Sunday “E.Q.U.I.P.” is an exercise meant to better equip us for corporate worship on Sunday evenings. We want to help you reflect on the sermon passages and familiarize yourself with the songs we’ll sing.
This week’s passage is Proverbs 3.5-6.
E—EYES to the passage. Read Proverbs 3.5-6. As you have time, try reading Psalm 16, especially verses 5-6, and Psalm 77, noting especially verse 19.
Q—QUESTIONS for reflection.
- There are two main ways that the Bible talks about the will of God. Read Ephesians 1.11, then 1 Thessalonians 4.3-5. What’s the difference?
- In his book Just Do Something, Kevin DeYoung talks about the will of God three ways—God’s will of decree (think Ephesians 1.11 above), God’s will of desire (or what He demands/commands us, think 1 Thessalonians 4.3-5 above) and, then, God’s will of direction. And he says that when we talk about ‘being in the center of God’s will,’ God’s will of direction is what we mean. We have decisions to make in life, and we want to know what God wants us to do—but there’s no chapter and verse about who to marry, and we can’t know if it’s God’s decreed will until it comes to pass. God simply calls us to make wise, prudent, sensible, biblically-enriched, God-centered decisions—and trust Him with what unfolds! A quote from his book that stuck out to me, ‘God does not have a specific plan for our lives that He means for us to decipher ahead of time.’ What do you think about what he says, there? Consider Proverbs 3.5-6; Proverbs 16.9; Proverbs 20.24.
- God invites us to make wise decisions, and so shape our lives for His glory (understanding that He’s always with us, caring for us, preserving us, and using [recycling] even our missteps for our eternal happiness). We need to get wisdom, Proverbs 4.7. How can we get and grow a wisdom that guides our decision-making? Think on Proverbs 16.20; Proverbs 16.3 and Proverbs 20.12; Proverbs 15.22, Proverbs 27.9 and Proverbs 27.19; Proverbs 17.24; Proverbs 3.5-6.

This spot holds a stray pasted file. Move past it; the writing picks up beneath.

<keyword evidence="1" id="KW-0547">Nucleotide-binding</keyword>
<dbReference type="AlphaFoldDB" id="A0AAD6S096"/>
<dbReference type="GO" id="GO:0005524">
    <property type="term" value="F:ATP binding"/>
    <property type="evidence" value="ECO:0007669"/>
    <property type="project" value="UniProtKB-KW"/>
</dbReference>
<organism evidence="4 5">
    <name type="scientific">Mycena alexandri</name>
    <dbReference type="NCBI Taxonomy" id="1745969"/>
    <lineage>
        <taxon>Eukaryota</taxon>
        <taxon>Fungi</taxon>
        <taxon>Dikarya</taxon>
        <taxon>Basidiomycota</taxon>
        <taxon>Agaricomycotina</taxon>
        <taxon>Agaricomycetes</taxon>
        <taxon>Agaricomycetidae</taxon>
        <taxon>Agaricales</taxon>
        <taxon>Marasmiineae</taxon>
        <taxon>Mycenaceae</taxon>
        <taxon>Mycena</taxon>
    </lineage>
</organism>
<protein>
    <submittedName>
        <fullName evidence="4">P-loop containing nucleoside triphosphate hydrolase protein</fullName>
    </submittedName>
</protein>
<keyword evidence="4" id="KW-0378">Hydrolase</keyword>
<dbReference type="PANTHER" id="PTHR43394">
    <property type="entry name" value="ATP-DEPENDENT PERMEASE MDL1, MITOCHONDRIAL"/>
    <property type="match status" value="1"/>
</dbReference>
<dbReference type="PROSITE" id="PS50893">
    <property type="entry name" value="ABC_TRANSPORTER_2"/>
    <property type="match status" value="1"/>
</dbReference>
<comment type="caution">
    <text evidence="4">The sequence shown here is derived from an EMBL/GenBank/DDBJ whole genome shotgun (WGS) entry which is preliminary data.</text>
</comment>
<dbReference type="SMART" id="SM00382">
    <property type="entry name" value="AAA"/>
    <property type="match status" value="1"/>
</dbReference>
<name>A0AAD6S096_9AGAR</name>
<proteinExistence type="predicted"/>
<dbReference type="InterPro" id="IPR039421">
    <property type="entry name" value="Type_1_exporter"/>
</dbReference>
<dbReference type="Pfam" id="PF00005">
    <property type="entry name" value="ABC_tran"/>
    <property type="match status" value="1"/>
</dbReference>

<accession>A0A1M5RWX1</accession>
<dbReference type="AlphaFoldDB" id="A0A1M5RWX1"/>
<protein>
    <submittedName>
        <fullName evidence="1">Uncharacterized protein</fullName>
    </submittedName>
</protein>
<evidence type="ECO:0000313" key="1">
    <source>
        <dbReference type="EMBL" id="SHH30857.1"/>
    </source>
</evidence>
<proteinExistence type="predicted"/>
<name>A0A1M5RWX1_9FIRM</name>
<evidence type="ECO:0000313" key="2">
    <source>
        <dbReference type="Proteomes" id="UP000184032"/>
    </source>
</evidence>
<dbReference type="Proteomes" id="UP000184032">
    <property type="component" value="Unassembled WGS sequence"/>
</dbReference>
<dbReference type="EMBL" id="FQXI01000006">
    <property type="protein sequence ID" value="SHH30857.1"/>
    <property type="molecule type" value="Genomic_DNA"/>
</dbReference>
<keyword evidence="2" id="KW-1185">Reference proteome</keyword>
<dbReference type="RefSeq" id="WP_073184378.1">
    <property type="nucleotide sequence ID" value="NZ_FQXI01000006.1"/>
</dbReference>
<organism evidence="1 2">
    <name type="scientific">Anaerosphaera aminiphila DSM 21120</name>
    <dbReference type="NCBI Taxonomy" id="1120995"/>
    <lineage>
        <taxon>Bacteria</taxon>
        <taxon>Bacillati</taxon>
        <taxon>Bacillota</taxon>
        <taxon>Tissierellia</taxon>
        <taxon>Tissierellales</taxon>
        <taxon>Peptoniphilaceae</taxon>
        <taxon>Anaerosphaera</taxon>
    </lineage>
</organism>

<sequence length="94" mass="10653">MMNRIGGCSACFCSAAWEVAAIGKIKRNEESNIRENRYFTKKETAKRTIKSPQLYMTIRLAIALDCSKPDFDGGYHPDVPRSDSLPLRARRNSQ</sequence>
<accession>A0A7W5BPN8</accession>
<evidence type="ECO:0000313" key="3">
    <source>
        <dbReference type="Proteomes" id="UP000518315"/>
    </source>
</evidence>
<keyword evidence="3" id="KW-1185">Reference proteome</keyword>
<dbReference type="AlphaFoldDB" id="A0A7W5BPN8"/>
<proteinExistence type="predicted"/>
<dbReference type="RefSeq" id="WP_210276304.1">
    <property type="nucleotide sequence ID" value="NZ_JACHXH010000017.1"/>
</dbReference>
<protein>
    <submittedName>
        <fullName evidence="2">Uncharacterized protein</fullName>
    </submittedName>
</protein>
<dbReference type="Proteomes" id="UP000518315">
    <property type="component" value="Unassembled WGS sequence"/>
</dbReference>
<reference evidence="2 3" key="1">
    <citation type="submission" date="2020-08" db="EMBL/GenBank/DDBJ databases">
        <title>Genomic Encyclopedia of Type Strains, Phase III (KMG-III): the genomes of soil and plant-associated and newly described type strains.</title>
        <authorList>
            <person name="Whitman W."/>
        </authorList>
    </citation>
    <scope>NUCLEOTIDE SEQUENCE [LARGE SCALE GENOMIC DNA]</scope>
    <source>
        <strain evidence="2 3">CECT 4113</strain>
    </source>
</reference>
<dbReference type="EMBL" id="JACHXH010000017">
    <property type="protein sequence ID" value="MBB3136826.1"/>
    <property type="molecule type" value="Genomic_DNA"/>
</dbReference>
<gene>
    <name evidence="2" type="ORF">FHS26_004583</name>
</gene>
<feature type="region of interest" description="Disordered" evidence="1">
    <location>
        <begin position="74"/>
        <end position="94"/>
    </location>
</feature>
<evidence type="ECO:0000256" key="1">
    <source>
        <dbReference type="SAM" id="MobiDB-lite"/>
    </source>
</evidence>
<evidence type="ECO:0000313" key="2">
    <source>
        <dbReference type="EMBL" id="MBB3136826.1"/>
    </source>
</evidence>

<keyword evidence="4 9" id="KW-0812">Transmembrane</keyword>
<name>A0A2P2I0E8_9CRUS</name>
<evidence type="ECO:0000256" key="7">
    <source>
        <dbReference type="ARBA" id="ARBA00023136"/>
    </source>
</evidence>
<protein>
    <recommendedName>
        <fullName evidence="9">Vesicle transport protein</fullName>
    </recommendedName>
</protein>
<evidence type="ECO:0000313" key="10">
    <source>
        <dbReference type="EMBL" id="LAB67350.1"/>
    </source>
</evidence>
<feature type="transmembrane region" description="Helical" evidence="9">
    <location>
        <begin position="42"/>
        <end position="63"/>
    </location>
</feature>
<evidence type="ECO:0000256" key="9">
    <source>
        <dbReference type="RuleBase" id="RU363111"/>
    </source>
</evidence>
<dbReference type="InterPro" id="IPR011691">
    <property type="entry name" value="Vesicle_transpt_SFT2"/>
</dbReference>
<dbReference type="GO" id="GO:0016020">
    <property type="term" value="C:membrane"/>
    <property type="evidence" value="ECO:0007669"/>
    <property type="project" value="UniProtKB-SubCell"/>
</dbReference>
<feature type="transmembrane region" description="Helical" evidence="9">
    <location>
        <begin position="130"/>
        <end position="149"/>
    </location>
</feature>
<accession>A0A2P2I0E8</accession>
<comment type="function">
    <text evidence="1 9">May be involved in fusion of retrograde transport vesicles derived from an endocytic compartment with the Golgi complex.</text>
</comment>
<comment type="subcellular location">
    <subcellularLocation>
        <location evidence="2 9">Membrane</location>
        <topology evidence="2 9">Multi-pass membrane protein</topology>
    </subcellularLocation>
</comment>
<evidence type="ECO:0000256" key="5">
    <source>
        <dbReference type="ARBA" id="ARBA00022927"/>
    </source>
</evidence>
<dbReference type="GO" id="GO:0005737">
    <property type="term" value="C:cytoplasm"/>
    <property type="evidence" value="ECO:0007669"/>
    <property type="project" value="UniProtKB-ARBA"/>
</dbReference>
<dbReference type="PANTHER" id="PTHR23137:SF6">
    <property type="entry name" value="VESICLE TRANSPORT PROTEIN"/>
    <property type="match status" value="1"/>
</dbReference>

- Christ is our Wisdom. How does Jesus enter the decision-making equation? Think about God’s goal or sovereign direction for your life in Romans 8.28-29. Consider, then, also the goal of your decisions. How does this free us up to act on wisdom and make decisions, knowing that things aren’t always going to go as planned—maybe not even very well—maybe, in the eyes of the world, even fail?
- Of all the decisions that a human being makes in life, what is the most important? Take a moment to breathe in Mark 10.21-22.
U—UNITY of the Spirit in the bond of peace (Ephesians 4.3; also 4.13). How can we take this passage and use it to love one another, so that we’re knit together in love? Reflect on the following: 1) the call we have to be wise counselors for one another, Proverbs 28.10; 2) the call we have to be teachable and humble before our God, the sovereign Lord of all, and the call to receive the wisdom of others well, Proverbs 27.17; 3) the importance of urging one another on towards God-centered wisdom and a biblical worldview that shapes our decisions and, so, our lives, Proverbs 2.1-6, Proverbs 4.7; 4) the role we play in encouraging one another to make decisions, take some risks, trust the Lord, and enjoy the ride to glory.
I—IGNITE for Christ. What excellencies about Jesus ignite in us a greater love for Him that reaches out to all to make Him known? Consider 1) that the great goal of God in your life—in and through all things—is your conformity to Jesus Christ! 2) that embracing Him is the single greatest decision you have ever made, and that without regret—ever! 3) that because of His life, death, and resurrection, God promises to recycle our missteps, stumbles, and sins for our good and His glory.
P—PRAY that we will be a people enriched with godly wisdom, until walking humbly with our God in all things is the gospel-driven default of our hearts. Pray for our humility, our teachability, our thoughtfulness, our prayerfulness, our wisdom, and pray that many will come to know Him Who is our wisdom.